The policy announcements might have been underwhelming and Keir Starmer’s 90-minute leader’s speech a drawn-out non-event, but the Labour leadership did at least come away from this year’s party conference with something to crow about – namely, further marginalising its rank-and-file membership, and resuming the hollowing-out of its internal party democracy after the brief, tentative aberration of the Corbyn years. Needless to say, in doing so, it was enthusiastically applauded by the clapping seals of the Westminster lobby.
In Brighton, battles over policy tended to be overshadowed by those over rule changes, with many wondering what rabbits the party leadership would pull out of its hat. Sure enough, the Labour right went straight for its holy grail – bringing back the electoral college for leadership elections, with a third of the vote for constituency parties, affiliated trade unions and the Parliamentary Labour Party. This would have given the latter an effective veto, thereby blocking left-wing candidates from ever winning the Labour leadership again.
But Starmer and his allies had failed to get all their ducks in a row, with seemingly little effort devoted to consulting trade union leaders in advance. As a result, Starmer was reportedly subjected to a tongue-lashing at the pre-conference TULO meeting, described by observers as a ‘car crash’. However, the right did have a fallback position and eventually succeeded—albeit narrowly—in getting the nominations threshold for leadership candidates raised to 20 percent, a bar almost certainly too high for the Socialist Campaign Group to reach.
A number of other rule changes passed which are primarily designed to further shield Labour’s self-entitled parliamentary elite against any democratic challenge from below. In particular, the threshold for trigger ballots has been increased: triggering a full selection process now requires support from a majority of both branch parties and CLP affiliates—as opposed to one-third, to which the threshold was reduced under Corbyn—in a move that’s been sardonically referred to in some quarters as the ‘Duffield amendment’.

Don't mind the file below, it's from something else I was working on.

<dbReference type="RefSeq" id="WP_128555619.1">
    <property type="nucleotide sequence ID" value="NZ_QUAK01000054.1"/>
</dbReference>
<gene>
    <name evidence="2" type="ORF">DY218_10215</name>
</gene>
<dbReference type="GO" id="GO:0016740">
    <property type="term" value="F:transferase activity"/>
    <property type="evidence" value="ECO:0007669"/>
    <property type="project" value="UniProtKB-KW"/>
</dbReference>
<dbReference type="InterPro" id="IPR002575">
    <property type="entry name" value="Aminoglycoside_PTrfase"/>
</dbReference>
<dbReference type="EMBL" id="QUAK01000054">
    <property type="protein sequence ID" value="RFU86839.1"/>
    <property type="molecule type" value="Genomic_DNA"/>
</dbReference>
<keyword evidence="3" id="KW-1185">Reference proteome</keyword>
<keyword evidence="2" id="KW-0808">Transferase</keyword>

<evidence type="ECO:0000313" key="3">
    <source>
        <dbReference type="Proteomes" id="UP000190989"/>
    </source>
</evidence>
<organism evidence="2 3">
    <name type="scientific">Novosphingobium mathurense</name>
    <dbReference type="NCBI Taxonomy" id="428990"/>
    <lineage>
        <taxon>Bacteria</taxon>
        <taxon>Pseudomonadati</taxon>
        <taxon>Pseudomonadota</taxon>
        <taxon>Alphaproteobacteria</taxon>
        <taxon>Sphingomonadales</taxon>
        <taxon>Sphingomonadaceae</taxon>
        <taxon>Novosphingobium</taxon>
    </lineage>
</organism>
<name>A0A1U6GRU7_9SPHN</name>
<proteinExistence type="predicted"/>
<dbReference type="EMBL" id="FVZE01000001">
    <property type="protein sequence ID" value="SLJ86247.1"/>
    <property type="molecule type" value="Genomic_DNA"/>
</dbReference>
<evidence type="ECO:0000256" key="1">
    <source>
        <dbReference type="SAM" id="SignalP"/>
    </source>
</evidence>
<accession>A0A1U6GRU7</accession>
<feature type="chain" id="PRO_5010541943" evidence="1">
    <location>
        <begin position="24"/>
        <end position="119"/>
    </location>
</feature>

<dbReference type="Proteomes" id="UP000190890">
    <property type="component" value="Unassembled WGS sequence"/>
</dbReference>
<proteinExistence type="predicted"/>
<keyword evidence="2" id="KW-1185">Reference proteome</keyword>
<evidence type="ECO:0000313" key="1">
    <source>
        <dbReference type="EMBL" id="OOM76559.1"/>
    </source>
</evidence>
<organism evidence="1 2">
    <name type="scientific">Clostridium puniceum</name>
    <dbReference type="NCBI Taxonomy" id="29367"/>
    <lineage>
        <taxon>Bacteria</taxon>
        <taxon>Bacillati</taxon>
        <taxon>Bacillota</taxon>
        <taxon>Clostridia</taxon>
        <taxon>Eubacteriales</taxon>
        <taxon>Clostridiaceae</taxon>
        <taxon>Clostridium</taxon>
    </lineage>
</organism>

Also, there’s now a six-month freeze date for voting rights in future leadership elections and the ‘registered supporters’ category has been abolished—the point of both changes being to prevent another Corbyn-style influx into the party—while the number of motions to be debated at conferences has been reduced from 20 to 12. The appointment of David Evans as general secretary—something which ordinarily passes without controversy—was controversially rubber-stamped, after heavy-handed interventions from party bureaucrats.
While, on the one hand, this is an assertion of bureaucratic strength, it also represents a tacit acknowledgement of political weakness. If the party leadership and the right felt confident in their ability to inspire people, they wouldn’t have felt it necessary to roll back the modest democratic gains of the Corbyn years with such haste. But it was clear again at this year’s conference, as it has been since 2015, that the real intellectual energy and the radicalism so badly needed for our current moment is still to be found on the left.